In An Age Of Dwindling Loyalty, Here’s The Key To Retaining Top Employees

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Hint: It may cost the company in the short term but will save you long term.

Employee loyalty is markedly different than when my career began. The expectation of a two- or three-decade stint at the same company is almost unheard of. What now counts as a career is less about where someone starts their professional life and more about an inventory of experiences and skills mastered along the journey.

For high-value, high-impact employees, there are pros and cons to this phenomenon. But for companies looking to retain their best and brightest, it presents a challenge.

One recent survey points to a possible solution. It found that an astounding 94% of employees would stay at a job longer if they were offered training and development.

If it were up to me, the word “training” wouldn’t be the focus. It feels altogether too task oriented and transactional. Development and growth are really what we’re each after. Growth across both professional and personal dimensions of our lives as they are becoming increasingly intertwined.

Every organization wants to be growth oriented. Yet few realize or operate as if one of the most important missions of growth is the advancement of the individual in the context of their careers, not just their job.

As CEO of AT&T Business, I was part of the founding governing board of what we called AT&T University – the company’s leadership development platform. We took a systemic approach to the growth of our leaders, providing them in-person and virtual experiences in key areas such as trust and values. In addition, as part of all of my executive positions, I created a future leaders program to complement efforts at the corporate level, asking all of my direct reports to nominate candidates. I wanted to more actively create a pipeline of growth for leaders who’d demonstrated strong performance and showed excellent potential. They were given access to executives across the company, creating networking opportunities outside of their immediate work group, as well as specialized training opportunities to get them ready for bigger roles.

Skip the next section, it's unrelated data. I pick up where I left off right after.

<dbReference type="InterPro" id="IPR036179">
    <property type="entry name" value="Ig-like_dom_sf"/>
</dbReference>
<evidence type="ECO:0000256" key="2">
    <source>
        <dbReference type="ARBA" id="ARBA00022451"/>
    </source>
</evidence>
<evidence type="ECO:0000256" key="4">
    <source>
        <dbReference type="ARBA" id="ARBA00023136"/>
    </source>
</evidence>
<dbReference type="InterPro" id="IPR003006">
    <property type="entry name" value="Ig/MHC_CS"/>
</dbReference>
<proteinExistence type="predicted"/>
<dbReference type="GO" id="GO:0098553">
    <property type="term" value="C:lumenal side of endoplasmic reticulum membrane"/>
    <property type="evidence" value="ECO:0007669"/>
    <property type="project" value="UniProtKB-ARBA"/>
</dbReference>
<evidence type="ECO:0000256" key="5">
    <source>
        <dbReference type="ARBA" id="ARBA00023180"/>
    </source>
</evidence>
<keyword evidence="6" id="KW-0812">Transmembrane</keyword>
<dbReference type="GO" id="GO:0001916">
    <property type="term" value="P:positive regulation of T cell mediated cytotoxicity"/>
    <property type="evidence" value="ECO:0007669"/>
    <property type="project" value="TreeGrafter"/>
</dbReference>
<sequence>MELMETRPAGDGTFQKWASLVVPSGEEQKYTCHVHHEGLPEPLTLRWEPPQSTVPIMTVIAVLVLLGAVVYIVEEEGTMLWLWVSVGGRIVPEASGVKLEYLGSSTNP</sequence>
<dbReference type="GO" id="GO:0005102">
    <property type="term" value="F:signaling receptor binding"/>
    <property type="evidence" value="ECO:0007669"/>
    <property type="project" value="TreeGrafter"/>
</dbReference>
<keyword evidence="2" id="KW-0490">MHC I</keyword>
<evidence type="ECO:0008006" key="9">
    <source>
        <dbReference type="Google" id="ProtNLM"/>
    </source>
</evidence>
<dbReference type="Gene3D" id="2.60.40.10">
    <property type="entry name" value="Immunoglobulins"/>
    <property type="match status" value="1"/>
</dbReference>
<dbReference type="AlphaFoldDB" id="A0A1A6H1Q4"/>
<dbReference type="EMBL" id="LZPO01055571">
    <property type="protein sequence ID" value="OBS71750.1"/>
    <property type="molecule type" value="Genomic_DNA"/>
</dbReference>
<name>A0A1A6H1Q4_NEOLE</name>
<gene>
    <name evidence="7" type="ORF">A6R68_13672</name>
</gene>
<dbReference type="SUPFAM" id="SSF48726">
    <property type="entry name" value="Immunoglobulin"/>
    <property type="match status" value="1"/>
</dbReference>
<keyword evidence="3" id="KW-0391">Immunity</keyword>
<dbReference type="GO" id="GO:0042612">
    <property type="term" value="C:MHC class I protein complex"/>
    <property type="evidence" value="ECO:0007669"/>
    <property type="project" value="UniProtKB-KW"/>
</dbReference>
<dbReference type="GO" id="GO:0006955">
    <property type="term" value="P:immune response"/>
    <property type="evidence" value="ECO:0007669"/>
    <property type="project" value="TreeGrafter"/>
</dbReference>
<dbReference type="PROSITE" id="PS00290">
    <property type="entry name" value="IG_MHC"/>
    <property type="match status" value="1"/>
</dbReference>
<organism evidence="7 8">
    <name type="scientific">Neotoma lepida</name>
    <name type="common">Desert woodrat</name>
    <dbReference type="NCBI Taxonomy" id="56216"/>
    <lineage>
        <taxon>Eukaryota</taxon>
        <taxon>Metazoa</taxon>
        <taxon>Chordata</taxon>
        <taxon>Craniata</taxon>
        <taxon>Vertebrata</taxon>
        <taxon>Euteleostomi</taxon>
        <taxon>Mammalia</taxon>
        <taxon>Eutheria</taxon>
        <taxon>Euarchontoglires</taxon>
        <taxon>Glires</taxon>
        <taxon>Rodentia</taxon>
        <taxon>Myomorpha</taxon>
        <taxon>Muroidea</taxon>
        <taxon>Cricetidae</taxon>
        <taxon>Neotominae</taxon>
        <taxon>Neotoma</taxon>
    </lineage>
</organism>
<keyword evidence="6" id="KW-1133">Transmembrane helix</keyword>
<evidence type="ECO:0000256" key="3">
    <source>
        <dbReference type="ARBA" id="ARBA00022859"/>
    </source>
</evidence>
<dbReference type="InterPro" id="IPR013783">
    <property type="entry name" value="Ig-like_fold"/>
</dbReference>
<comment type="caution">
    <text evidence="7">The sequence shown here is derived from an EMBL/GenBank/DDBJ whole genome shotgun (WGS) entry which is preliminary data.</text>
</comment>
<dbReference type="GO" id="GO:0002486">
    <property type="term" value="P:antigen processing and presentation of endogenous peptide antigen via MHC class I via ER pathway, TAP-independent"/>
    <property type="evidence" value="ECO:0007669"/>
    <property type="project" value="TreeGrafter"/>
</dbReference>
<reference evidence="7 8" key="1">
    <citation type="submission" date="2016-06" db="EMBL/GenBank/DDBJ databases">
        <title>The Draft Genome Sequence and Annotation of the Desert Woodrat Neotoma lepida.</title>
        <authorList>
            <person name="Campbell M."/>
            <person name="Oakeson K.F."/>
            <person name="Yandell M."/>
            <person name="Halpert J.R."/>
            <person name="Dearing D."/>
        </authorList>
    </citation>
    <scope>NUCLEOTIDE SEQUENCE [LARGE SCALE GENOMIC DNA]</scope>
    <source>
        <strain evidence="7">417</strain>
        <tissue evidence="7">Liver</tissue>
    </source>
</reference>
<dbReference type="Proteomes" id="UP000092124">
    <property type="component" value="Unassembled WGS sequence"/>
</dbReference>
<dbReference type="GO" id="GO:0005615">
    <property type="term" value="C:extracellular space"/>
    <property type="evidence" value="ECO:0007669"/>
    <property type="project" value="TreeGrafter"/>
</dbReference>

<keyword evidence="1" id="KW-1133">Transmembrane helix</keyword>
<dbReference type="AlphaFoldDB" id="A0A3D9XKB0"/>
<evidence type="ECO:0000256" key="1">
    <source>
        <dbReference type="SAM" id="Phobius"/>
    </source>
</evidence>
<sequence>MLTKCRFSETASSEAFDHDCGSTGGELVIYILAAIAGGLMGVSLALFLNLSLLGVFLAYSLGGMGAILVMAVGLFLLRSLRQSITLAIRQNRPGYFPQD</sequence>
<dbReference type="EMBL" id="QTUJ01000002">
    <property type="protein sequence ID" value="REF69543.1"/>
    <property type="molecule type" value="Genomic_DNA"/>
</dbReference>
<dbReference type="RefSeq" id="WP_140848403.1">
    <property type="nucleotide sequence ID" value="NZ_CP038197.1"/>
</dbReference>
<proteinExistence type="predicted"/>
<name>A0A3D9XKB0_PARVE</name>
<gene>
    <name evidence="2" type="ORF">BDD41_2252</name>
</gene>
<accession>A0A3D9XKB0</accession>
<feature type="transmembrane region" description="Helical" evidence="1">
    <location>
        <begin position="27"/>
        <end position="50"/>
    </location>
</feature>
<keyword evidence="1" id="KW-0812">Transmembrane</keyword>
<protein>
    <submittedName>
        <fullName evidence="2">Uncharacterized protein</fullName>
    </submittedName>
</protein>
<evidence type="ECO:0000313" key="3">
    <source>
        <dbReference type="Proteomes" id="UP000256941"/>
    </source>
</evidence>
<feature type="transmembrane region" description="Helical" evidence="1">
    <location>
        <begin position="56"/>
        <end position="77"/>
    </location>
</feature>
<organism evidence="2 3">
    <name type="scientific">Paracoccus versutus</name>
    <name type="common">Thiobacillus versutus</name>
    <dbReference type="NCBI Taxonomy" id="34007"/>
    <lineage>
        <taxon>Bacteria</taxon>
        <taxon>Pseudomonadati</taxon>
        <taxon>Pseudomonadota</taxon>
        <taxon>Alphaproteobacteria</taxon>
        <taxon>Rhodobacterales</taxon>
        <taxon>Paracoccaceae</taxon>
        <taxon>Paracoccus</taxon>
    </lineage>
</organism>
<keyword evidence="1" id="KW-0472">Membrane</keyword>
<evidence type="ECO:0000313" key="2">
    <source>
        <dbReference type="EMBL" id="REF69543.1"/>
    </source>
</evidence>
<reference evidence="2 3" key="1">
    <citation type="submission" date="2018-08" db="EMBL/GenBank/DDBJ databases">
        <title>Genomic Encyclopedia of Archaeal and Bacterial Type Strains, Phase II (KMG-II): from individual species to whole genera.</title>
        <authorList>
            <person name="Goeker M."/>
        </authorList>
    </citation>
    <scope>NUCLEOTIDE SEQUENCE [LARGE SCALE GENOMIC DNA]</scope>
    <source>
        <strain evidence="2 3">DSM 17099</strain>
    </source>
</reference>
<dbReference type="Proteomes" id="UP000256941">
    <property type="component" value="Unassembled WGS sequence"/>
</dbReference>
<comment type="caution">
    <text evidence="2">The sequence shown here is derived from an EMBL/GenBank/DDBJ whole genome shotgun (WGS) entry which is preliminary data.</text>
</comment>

I’m now seeing this firsthand in one of my new roles, as an adjunct professor/executive education at Northwestern University’s Kellogg School of Management. I’ve had the opportunity to teach wonderfully diverse cohorts of students from all over the world who hail from nearly every point in their careers, from individual contributors to middle managers to CXOs.

Some enrolled after deciding to invest in themselves. Others attended because they were supported by their organizations. Among that group, I can tell you that quite a few acknowledged that the sponsorship – aligned with the belief that further development would be good for both them and their employers – had a significant impact on their satisfaction on the job and their confidence that their company truly cared about them.

This group of students is essentially confirming the results of the survey I cited earlier. An investment in their further development is often the biggest reason they’ve chosen to remain with their organizations. That sort of ROI is hard to quantify. Yet it’s only half the story.

The remainder is what that development of middle managers, executives or even CEOs means to the sponsoring company—especially in an age when the advances in artificial intelligence are rapidly influencing an array of industries and the job market at large. I’m not one of these people trying to make a career off of saying that AI is going to end yours. It can certainly do amazing things with existing information. AI connects the dots it’s given.

What it can’t do yet, or anytime soon, is the sort of complex, dynamic and nuanced human decision-making that the modern workplace increasingly requires. This is precisely what employee and leadership development is made to do – continue to evolve those who have performed well in their careers, and invest in their potential to have an even greater impact.

Footing the bill for further career development accomplishes two goals. It shows your talent a level of investment and conviction that inspires degrees of loyalty not often contemplated in the modern era. And it also prepares those employees more likely to stay with a growing skill set more apt to match what the future needs.

Whether it’s called development, growth or at the very least, training, there is nothing that inspires allegiance quite like an investment in this most precious resource. Sponsoring your team members to acquire a new certification or even a one- or two-year degree is not a cheap nor easy endeavor. But in the competitive reality of attracting and retaining top talent, it’s well worth every penny.

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